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Matching the Electron Beam and Light Beam Velocities to Obtain Greater Power from Longitudinally Pumped Gas Lasers

IP.com Disclosure Number: IPCOM000080886D
Original Publication Date: 1974-Feb-01
Included in the Prior Art Database: 2005-Feb-27
Document File: 3 page(s) / 47K

Publishing Venue

IBM

Related People

Dreyfus, RW: AUTHOR [+3]

Abstract

A system is provided for improving the efficiency of an ultraviolet laser, when pumped by an electron beam traveling a path that is along the axis of the laser.

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Matching the Electron Beam and Light Beam Velocities to Obtain Greater Power from Longitudinally Pumped Gas Lasers

A system is provided for improving the efficiency of an ultraviolet laser, when pumped by an electron beam traveling a path that is along the axis of the laser.

When radiation is produced in an ultraviolet emitting laser, employing H(2) or N(2) gas as the active medium, by sending a pumping beam of electrons along the longitudinal axis of the laser, the maximum laser power is limited in that the electron beam (E-beam) transfers its energy slowly to the gas,because the speed of an electron beam traveling longitudinally through the laser tube is only 85% that of the speed of laser light traveling through the same laser tube. By effectively slowing down the speed of the light beam in the laser cavity so that the speed matches that of the electron beam, greater power is transferred from the electron beam to the light beam.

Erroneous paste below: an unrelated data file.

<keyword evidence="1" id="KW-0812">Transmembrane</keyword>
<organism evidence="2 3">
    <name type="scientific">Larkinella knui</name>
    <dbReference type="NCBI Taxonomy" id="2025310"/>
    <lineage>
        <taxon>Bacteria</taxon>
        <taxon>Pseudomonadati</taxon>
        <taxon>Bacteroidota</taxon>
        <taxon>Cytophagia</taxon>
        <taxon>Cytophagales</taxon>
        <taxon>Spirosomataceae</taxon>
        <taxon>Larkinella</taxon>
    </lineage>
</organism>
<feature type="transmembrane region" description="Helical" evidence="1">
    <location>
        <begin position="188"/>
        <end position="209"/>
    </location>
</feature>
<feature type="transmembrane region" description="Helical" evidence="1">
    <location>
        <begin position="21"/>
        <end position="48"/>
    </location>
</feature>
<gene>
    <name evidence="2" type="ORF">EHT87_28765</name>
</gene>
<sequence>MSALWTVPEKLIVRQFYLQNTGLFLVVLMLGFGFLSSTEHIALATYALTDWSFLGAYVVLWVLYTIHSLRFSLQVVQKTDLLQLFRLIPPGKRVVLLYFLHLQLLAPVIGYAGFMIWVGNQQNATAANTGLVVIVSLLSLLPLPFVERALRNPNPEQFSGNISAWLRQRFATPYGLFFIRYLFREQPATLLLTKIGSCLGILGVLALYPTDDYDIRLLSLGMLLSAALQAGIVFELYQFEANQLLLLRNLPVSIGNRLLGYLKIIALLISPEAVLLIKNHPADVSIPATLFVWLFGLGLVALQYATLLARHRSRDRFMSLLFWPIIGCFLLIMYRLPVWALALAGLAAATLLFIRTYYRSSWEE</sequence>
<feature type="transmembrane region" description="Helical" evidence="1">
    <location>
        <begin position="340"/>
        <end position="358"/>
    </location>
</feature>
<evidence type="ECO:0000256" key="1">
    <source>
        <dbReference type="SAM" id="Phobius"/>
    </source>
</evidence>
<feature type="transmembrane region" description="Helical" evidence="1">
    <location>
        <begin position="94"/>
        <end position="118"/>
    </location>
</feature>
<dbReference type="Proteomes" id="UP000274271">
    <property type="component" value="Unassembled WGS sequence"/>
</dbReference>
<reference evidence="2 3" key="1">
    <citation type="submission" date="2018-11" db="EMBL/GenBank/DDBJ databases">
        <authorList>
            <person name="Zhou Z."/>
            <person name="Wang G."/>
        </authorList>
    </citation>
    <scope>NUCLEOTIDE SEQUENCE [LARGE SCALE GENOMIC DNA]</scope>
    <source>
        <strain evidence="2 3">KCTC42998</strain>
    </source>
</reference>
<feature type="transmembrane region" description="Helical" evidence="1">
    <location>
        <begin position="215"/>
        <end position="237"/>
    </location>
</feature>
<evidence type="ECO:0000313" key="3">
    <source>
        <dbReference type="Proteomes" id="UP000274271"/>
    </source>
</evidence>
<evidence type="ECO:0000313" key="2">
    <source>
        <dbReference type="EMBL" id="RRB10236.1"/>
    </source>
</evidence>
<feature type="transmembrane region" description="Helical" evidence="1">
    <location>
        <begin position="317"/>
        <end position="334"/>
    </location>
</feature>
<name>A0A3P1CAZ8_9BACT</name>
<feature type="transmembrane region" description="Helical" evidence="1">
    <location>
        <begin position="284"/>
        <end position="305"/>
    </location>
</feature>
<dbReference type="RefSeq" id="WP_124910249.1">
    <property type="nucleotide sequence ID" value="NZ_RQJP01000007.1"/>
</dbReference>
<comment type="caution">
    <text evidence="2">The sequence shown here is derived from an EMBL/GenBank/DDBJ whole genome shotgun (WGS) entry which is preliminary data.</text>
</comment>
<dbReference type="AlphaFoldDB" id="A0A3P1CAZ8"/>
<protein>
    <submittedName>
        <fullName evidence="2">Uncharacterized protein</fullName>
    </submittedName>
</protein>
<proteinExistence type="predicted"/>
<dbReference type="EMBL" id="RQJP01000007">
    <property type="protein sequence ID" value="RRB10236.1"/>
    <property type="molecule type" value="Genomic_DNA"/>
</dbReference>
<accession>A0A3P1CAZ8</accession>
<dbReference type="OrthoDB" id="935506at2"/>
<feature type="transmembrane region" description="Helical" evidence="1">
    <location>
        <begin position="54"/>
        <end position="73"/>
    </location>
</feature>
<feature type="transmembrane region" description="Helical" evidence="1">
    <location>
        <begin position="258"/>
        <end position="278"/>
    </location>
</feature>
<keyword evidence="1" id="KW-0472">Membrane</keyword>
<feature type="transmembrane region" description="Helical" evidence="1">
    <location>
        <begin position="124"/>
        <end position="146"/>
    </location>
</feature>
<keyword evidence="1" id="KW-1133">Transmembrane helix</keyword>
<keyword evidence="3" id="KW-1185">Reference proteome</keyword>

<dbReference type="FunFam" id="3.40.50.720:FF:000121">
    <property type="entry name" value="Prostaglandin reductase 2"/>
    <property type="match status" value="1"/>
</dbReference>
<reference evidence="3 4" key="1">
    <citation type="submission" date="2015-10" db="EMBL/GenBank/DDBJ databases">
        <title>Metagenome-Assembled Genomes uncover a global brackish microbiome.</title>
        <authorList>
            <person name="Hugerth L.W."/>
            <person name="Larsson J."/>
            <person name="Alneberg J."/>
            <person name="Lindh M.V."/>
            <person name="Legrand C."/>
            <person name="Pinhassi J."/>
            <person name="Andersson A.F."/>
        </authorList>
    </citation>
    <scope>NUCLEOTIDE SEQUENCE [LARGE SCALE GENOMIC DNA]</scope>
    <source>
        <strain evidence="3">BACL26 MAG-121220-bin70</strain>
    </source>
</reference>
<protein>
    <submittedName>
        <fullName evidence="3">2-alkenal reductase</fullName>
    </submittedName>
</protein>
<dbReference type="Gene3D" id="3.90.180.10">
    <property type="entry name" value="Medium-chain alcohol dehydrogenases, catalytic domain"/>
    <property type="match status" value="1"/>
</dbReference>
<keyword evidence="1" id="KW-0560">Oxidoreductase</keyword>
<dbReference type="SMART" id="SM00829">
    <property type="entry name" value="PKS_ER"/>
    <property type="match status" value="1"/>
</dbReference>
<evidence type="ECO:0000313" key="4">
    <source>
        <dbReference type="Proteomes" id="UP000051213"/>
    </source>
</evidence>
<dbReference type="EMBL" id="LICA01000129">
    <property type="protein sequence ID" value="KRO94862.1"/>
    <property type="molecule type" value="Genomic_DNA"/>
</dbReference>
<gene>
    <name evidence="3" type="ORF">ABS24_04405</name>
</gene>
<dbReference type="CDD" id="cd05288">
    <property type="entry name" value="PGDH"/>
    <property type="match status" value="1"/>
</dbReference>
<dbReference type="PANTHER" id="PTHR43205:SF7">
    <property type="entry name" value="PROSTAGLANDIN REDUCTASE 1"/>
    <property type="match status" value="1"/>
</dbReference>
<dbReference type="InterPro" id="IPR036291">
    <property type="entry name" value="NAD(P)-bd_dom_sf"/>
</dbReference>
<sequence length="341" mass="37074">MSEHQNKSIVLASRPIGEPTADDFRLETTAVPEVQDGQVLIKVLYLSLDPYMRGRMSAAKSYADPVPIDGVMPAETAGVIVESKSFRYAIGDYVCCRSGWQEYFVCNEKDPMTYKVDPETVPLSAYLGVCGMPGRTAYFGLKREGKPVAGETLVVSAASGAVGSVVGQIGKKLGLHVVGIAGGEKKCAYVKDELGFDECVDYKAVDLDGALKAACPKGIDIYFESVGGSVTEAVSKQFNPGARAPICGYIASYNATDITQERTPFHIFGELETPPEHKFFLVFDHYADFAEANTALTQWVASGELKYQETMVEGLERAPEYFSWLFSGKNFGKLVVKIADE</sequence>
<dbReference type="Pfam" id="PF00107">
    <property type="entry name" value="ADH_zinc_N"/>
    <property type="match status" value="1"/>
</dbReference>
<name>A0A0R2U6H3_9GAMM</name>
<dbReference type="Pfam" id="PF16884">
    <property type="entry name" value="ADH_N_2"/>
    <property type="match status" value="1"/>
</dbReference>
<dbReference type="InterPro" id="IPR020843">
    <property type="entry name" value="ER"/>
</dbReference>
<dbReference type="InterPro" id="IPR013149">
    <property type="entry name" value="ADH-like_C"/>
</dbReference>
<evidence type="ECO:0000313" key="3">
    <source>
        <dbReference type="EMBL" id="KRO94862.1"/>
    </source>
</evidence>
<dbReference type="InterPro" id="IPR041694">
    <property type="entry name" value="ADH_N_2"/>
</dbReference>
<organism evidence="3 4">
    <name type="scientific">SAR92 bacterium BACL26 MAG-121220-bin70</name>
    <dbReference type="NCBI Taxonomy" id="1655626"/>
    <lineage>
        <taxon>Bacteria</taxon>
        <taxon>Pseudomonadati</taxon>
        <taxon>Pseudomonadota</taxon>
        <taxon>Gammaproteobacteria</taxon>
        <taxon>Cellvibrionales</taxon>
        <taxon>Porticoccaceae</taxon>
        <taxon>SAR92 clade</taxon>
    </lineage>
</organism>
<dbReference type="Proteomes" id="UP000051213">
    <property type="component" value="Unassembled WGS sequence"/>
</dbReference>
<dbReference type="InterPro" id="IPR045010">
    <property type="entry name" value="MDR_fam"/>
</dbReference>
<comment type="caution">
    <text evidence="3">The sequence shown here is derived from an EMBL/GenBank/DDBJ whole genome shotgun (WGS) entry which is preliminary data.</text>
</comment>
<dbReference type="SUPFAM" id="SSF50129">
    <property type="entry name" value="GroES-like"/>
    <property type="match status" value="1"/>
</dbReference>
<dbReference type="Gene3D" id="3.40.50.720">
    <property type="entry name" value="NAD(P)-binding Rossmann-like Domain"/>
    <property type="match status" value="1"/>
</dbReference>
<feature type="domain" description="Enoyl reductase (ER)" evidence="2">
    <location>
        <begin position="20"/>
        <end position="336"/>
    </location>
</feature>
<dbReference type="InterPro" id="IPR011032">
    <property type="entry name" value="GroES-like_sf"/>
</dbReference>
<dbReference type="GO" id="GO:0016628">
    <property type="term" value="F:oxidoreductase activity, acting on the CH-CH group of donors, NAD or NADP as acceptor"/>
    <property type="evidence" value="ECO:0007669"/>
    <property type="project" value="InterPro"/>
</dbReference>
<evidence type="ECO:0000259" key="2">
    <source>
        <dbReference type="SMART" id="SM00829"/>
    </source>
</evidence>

It has been determined that the group velocity upsilon(g) of light in a laser cavity is equal to c/1 + beta, where c is the velocity of light and beta = alpha(1n2)/1/2// pi/3/2/ delta approx. upsilon(D) with alpha = gain/cm, and delta upsilon(D) = Doppler linewidth (in cm/-1/). Assuming the following operating conditions: a 10 kA/cm/2/ Febetron electron beam, deuterium gas at 15 degrees K, one obtains delta approx. upsilon(D) = 0.090 cm/-1/ and alpha = 0.3 cm/-1/. The value of beta is then 0.64, hence upsilon(g) approx. c/1.64 = 0.61 c. At 296 degrees K, beta = 0.0336 and upsilon(g) = 0.966 c.

The above relationship indicates that changing the temperature of the H(2) or N(2) in the laser cavity would be sufficient to slow down upsilon(g), to equal that of the electron-beam velocity and achieve improved coupling between the pumping electron beam and the laser light.

It is noted that beta will actually be a function of time when the laser is operating near...